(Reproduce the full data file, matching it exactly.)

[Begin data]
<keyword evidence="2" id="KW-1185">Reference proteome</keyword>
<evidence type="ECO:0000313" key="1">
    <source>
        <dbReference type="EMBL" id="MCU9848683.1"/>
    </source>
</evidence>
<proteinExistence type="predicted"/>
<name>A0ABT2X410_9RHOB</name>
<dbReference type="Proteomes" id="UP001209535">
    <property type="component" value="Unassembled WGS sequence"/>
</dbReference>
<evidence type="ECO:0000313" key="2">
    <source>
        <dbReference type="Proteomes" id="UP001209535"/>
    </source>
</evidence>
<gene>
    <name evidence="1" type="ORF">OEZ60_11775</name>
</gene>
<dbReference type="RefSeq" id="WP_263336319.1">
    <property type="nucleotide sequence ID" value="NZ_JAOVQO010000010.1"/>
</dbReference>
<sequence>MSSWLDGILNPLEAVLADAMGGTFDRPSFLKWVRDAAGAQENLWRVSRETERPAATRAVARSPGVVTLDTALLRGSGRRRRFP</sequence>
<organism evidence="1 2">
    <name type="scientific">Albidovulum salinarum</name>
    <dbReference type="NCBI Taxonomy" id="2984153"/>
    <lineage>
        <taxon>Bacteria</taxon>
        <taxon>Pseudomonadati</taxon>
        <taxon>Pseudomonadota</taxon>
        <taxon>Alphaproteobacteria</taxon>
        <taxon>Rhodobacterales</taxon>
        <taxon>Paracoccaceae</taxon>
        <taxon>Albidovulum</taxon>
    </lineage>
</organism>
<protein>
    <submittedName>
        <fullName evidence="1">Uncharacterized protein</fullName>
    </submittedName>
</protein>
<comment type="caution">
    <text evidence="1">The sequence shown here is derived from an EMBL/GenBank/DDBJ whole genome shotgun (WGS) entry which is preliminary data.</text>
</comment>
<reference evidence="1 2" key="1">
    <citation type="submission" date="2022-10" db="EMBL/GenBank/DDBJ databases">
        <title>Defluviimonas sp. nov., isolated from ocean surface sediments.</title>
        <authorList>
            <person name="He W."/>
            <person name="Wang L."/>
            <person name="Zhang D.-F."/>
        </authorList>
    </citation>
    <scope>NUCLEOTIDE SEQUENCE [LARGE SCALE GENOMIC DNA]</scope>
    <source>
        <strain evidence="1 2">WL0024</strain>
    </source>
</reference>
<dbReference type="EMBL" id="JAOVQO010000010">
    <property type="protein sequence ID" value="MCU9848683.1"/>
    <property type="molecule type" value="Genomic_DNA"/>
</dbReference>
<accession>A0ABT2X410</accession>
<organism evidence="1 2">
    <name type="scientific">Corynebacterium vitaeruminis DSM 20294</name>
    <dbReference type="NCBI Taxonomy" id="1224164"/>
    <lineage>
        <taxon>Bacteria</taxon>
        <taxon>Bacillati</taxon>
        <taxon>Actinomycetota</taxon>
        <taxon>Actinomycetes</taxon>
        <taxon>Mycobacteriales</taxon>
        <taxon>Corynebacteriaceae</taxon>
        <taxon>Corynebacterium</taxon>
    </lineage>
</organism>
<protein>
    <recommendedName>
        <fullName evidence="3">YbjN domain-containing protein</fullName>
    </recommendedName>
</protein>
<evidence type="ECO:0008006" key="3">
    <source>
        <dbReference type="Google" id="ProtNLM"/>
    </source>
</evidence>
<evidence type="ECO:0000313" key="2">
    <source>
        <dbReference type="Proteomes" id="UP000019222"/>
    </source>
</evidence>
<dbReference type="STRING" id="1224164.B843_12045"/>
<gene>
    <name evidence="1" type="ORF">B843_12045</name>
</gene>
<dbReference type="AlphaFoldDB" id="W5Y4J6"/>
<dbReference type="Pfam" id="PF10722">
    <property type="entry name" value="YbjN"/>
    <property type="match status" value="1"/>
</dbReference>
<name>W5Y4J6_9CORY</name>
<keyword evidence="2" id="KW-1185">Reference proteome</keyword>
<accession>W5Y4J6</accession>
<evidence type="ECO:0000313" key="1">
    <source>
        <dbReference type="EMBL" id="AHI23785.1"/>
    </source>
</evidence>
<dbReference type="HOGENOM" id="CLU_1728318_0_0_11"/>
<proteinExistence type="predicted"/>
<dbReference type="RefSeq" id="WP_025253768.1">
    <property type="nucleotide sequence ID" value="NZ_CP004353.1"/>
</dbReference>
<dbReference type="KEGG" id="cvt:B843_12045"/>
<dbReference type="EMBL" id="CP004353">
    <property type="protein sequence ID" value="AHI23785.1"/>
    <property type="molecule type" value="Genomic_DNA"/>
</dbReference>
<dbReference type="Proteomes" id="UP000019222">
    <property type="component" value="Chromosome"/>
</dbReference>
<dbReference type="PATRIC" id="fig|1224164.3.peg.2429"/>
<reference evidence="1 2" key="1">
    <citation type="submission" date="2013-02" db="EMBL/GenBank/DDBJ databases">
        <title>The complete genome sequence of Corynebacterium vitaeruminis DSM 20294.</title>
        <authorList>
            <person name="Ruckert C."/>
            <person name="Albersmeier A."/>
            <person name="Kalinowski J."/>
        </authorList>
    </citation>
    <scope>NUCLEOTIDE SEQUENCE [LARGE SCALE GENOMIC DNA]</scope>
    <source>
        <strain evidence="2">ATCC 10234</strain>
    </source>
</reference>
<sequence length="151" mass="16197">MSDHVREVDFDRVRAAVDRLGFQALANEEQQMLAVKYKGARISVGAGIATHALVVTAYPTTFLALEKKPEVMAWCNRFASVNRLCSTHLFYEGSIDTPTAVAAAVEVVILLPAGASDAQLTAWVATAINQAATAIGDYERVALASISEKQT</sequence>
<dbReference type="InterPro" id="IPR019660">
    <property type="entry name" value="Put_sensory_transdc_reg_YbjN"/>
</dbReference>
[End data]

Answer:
<keyword evidence="2" id="KW-1185">Reference proteome</keyword>
<evidence type="ECO:0000313" key="1">
    <source>
        <dbReference type="EMBL" id="MCU9848683.1"/>
    </source>
</evidence>
<proteinExistence type="predicted"/>
<name>A0ABT2X410_9RHOB</name>
<dbReference type="Proteomes" id="UP001209535">
    <property type="component" value="Unassembled WGS sequence"/>
</dbReference>
<evidence type="ECO:0000313" key="2">
    <source>
        <dbReference type="Proteomes" id="UP001209535"/>
    </source>
</evidence>
<gene>
    <name evidence="1" type="ORF">OEZ60_11775</name>
</gene>
<dbReference type="RefSeq" id="WP_263336319.1">
    <property type="nucleotide sequence ID" value="NZ_JAOVQO010000010.1"/>
</dbReference>
<sequence>MSSWLDGILNPLEAVLADAMGGTFDRPSFLKWVRDAAGAQENLWRVSRETERPAATRAVARSPGVVTLDTALLRGSGRRRRFP</sequence>
<organism evidence="1 2">
    <name type="scientific">Albidovulum salinarum</name>
    <dbReference type="NCBI Taxonomy" id="2984153"/>
    <lineage>
        <taxon>Bacteria</taxon>
        <taxon>Pseudomonadati</taxon>
        <taxon>Pseudomonadota</taxon>
        <taxon>Alphaproteobacteria</taxon>
        <taxon>Rhodobacterales</taxon>
        <taxon>Paracoccaceae</taxon>
        <taxon>Albidovulum</taxon>
    </lineage>
</organism>
<protein>
    <submittedName>
        <fullName evidence="1">Uncharacterized protein</fullName>
    </submittedName>
</protein>
<comment type="caution">
    <text evidence="1">The sequence shown here is derived from an EMBL/GenBank/DDBJ whole genome shotgun (WGS) entry which is preliminary data.</text>
</comment>
<reference evidence="1 2" key="1">
    <citation type="submission" date="2022-10" db="EMBL/GenBank/DDBJ databases">
        <title>Defluviimonas sp. nov., isolated from ocean surface sediments.</title>
        <authorList>
            <person name="He W."/>
            <person name="Wang L."/>
            <person name="Zhang D.-F."/>
        </authorList>
    </citation>
    <scope>NUCLEOTIDE SEQUENCE [LARGE SCALE GENOMIC DNA]</scope>
    <source>
        <strain evidence="1 2">WL0024</strain>
    </source>
</reference>
<dbReference type="EMBL" id="JAOVQO010000010">
    <property type="protein sequence ID" value="MCU9848683.1"/>
    <property type="molecule type" value="Genomic_DNA"/>
</dbReference>
<accession>A0ABT2X410</accession>
<organism evidence="1 2">
    <name type="scientific">Corynebacterium vitaeruminis DSM 20294</name>
    <dbReference type="NCBI Taxonomy" id="1224164"/>
    <lineage>
        <taxon>Bacteria</taxon>
        <taxon>Bacillati</taxon>
        <taxon>Actinomycetota</taxon>
        <taxon>Actinomycetes</taxon>
        <taxon>Mycobacteriales</taxon>
        <taxon>Corynebacteriaceae</taxon>
        <taxon>Corynebacterium</taxon>
    </lineage>
</organism>
<protein>
    <recommendedName>
        <fullName evidence="3">YbjN domain-containing protein</fullName>
    </recommendedName>
</protein>
<evidence type="ECO:0008006" key="3">
    <source>
        <dbReference type="Google" id="ProtNLM"/>
    </source>
</evidence>
<evidence type="ECO:0000313" key="2">
    <source>
        <dbReference type="Proteomes" id="UP000019222"/>
    </source>
</evidence>
<dbReference type="STRING" id="1224164.B843_12045"/>
<gene>
    <name evidence="1" type="ORF">B843_12045</name>
</gene>
<dbReference type="AlphaFoldDB" id="W5Y4J6"/>
<dbReference type="Pfam" id="PF10722">
    <property type="entry name" value="YbjN"/>
    <property type="match status" value="1"/>
</dbReference>
<name>W5Y4J6_9CORY</name>
<keyword evidence="2" id="KW-1185">Reference proteome</keyword>
<accession>W5Y4J6</accession>
<evidence type="ECO:0000313" key="1">
    <source>
        <dbReference type="EMBL" id="AHI23785.1"/>
    </source>
</evidence>
<dbReference type="HOGENOM" id="CLU_1728318_0_0_11"/>
<proteinExistence type="predicted"/>
<dbReference type="RefSeq" id="WP_025253768.1">
    <property type="nucleotide sequence ID" value="NZ_CP004353.1"/>
</dbReference>
<dbReference type="KEGG" id="cvt:B843_12045"/>
<dbReference type="EMBL" id="CP004353">
    <property type="protein sequence ID" value="AHI23785.1"/>
    <property type="molecule type" value="Genomic_DNA"/>
</dbReference>
<dbReference type="Proteomes" id="UP000019222">
    <property type="component" value="Chromosome"/>
</dbReference>
<dbReference type="PATRIC" id="fig|1224164.3.peg.2429"/>
<reference evidence="1 2" key="1">
    <citation type="submission" date="2013-02" db="EMBL/GenBank/DDBJ databases">
        <title>The complete genome sequence of Corynebacterium vitaeruminis DSM 20294.</title>
        <authorList>
            <person name="Ruckert C."/>
            <person name="Albersmeier A."/>
            <person name="Kalinowski J."/>
        </authorList>
    </citation>
    <scope>NUCLEOTIDE SEQUENCE [LARGE SCALE GENOMIC DNA]</scope>
    <source>
        <strain evidence="2">ATCC 10234</strain>
    </source>
</reference>
<sequence length="151" mass="16197">MSDHVREVDFDRVRAAVDRLGFQALANEEQQMLAVKYKGARISVGAGIATHALVVTAYPTTFLALEKKPEVMAWCNRFASVNRLCSTHLFYEGSIDTPTAVAAAVEVVILLPAGASDAQLTAWVATAINQAATAIGDYERVALASISEKQT</sequence>
<dbReference type="InterPro" id="IPR019660">
    <property type="entry name" value="Put_sensory_transdc_reg_YbjN"/>
</dbReference>